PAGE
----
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Rookies, Reserves Gaining Rare Camp Opportunity

Posted Aug 1, 2011

There are plenty of practice reps to go around with a number of veterans ineligible to practice

ST. JOESPH, MO – It’s been an odd start to training camp. The roster is supposed to be expanded, yet so many veteran players aren’t permitted to practice. The pads haven’t come on yet, two-a-days are no more and we’re dealing with the most bizarre free agency period in NFL history.

Lost in all of the madness are the beneficiaries – fringe players and rookies.

When the Chiefs kickoff the regular season against Buffalo on September 11th, the first-team offense and defense will look nothing like it has throughout training camp’s opening weekend. Second and third-teamers currently fill out the first unit on each side of the football while the new CBA prohibits a number of projected starters from attending anything other than team meetings.

Wallace Gilberry was one of the latest to join the list of veteran “inactives” Sunday night. Former Chargers LB Brandon Siler added his name to the mix Monday morning after signing a free agent contract with the Chiefs. The pair joins 13 other veterans who’ll have to wait until August 4th to make their on-field debut and the list is growing with each new signing.

Though the aftermath of the NFL lockout is keeping a number of veterans away from practice, it’s also providing an environment of opportunity for rookies and reserves to get extended looks on film – some for better, others for worse

Practice squad players like Bobby Greenwood, Darryl Harris and Pierre Walters are getting loads of reps with first-team units while rookie free agents fill in behind them. Seventh-round pick Shane Bannon has a monopoly on snaps as the only active fullback in camp.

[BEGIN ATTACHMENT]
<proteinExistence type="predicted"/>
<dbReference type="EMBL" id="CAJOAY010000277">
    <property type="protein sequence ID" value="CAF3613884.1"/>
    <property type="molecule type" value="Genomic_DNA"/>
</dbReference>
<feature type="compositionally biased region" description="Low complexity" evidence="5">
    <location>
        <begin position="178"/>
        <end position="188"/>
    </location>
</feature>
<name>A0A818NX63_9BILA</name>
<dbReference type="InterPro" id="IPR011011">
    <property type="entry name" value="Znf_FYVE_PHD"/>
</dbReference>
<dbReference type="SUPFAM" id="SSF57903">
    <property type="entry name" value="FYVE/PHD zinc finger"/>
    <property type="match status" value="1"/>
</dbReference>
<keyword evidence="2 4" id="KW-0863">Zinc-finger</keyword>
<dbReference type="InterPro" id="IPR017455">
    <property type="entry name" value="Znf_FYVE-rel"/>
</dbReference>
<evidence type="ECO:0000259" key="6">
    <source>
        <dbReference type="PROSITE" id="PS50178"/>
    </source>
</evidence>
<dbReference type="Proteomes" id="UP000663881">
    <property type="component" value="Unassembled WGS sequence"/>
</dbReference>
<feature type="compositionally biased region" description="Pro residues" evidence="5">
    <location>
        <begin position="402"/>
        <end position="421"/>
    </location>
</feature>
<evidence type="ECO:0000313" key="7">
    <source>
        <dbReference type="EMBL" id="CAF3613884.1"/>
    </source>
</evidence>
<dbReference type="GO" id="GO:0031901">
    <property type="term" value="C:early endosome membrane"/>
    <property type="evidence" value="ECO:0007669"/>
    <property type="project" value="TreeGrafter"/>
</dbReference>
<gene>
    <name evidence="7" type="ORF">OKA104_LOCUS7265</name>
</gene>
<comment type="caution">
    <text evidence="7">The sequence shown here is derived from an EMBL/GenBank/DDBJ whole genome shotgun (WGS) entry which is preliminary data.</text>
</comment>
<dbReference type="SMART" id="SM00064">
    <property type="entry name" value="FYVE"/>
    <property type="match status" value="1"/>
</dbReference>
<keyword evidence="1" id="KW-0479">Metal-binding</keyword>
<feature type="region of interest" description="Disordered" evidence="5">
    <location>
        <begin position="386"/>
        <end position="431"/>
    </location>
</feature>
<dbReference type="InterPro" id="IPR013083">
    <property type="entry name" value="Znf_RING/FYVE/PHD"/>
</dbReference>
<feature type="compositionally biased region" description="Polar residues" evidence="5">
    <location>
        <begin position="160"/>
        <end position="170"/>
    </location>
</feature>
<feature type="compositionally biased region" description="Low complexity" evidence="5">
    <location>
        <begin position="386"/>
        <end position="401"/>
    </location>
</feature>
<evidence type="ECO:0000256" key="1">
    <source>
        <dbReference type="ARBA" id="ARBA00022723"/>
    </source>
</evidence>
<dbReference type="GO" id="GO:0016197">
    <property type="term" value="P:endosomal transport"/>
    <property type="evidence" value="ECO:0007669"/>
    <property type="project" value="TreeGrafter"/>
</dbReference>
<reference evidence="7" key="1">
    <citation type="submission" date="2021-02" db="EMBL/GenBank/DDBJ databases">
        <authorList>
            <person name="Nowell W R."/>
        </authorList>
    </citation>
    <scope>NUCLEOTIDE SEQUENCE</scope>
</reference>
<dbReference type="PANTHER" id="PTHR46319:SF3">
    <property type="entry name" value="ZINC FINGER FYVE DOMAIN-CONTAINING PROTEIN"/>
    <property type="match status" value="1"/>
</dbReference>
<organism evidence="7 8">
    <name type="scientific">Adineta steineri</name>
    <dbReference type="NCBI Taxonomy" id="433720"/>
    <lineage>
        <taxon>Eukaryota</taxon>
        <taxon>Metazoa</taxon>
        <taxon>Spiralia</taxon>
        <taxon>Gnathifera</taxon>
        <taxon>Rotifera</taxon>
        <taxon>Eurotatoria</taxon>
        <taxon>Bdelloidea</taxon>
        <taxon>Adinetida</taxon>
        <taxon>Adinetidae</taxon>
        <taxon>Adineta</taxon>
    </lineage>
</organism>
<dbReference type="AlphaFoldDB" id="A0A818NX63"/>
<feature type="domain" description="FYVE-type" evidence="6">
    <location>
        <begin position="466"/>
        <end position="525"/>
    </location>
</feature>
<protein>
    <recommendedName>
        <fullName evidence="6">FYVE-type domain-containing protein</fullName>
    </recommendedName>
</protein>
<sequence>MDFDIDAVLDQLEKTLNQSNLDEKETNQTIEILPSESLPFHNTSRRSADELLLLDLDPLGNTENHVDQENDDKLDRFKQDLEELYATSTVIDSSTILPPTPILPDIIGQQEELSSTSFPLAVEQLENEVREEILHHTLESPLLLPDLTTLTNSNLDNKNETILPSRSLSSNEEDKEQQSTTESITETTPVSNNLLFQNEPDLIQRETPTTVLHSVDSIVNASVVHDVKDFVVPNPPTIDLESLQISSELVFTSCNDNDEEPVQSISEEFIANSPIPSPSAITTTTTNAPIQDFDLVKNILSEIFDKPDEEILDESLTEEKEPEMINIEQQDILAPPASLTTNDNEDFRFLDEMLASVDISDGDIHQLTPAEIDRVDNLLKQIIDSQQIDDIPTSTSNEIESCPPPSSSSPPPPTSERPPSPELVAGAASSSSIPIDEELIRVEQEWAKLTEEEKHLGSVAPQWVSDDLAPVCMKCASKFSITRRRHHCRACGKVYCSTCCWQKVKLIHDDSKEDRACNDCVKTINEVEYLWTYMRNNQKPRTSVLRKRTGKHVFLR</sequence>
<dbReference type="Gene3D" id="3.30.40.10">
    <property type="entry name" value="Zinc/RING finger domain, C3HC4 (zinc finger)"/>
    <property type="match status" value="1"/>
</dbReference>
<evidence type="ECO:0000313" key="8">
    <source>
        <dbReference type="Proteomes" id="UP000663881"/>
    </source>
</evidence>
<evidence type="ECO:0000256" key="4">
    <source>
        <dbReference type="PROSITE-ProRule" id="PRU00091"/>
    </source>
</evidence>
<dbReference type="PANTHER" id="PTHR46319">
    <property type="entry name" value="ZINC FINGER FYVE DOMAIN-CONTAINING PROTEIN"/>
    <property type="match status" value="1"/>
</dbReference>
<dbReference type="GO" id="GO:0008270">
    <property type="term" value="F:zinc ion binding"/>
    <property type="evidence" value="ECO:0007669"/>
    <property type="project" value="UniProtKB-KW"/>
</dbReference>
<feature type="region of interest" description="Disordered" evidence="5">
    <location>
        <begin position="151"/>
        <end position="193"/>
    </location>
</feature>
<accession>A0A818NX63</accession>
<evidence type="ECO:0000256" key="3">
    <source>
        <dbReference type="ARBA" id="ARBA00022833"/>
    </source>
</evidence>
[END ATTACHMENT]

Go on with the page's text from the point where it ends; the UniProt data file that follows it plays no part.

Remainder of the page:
With only 61 of a possible 90 players on the field, there are plenty of reps to be shared.

 “This week is always critical because the more reps that we can get, the better it is,” Harris said. “As far as coaches saying what all we can do, whenever we get an opportunity you just have to make the most of it.”

Harris is definitely one of those players.

A member of the practice squad each of the last two seasons, this is Harris’ second-consecutive camp working with the first-team offense. Last year, he filled in for Brian Waters at left guard before suffering a knee injury midway through camp that ended his preseason.

This year, Harris opened camp working as the first-team center.

“I’ve always been working in the center position, even last year when I came back from injury, but as soon as we got back to camp coach told me I was going back to center and I’ve just got to roll with it, that’s the card I was dealt,” said Harris.

With numbers low, Anthony Toribio is getting all the reps he can handle at nose guard.

This is Toribio’s first camp in Kansas City. He originally came to Kansas City via waiver claim after Green Bay made him a camp casualty in last year’s final cuts.

With the Packers, Toribio was fighting an uphill battle for reps and a roster spot, trying to make in into the rotation at nose tackle behind franchise player Ryan Pickett and former first-round draft pick B.J. Raji. He’d play sparingly for the Chiefs – just over 60 defensive snaps – last season.

“Yes, this is a great opportunity,” Toribio said. “It’s a great opportunity for anybody in this camp man, that’s what training camp is about. You come out here and compete under the heat and best man wins.”

Instead of waiting for reserve reps and receiving limited looks, these players are out on display front and center. For many, receiving first and second-team snaps is foreign territory at the NFL level. It’s a chance to be involved in far more frames of video than ever before.

It’s an opportunity, but there’s also a sense of urgency for many of these players to make a positive impression quickly. The reps won’t be promised when close to 30 veterans can be added to the rotation next week.

“That’s always the mindset because, they’ve given me an opportunity and I’ve just got to make the most of it, Harris said. “Tomorrow’s never promised. I could be gone, you never know.”

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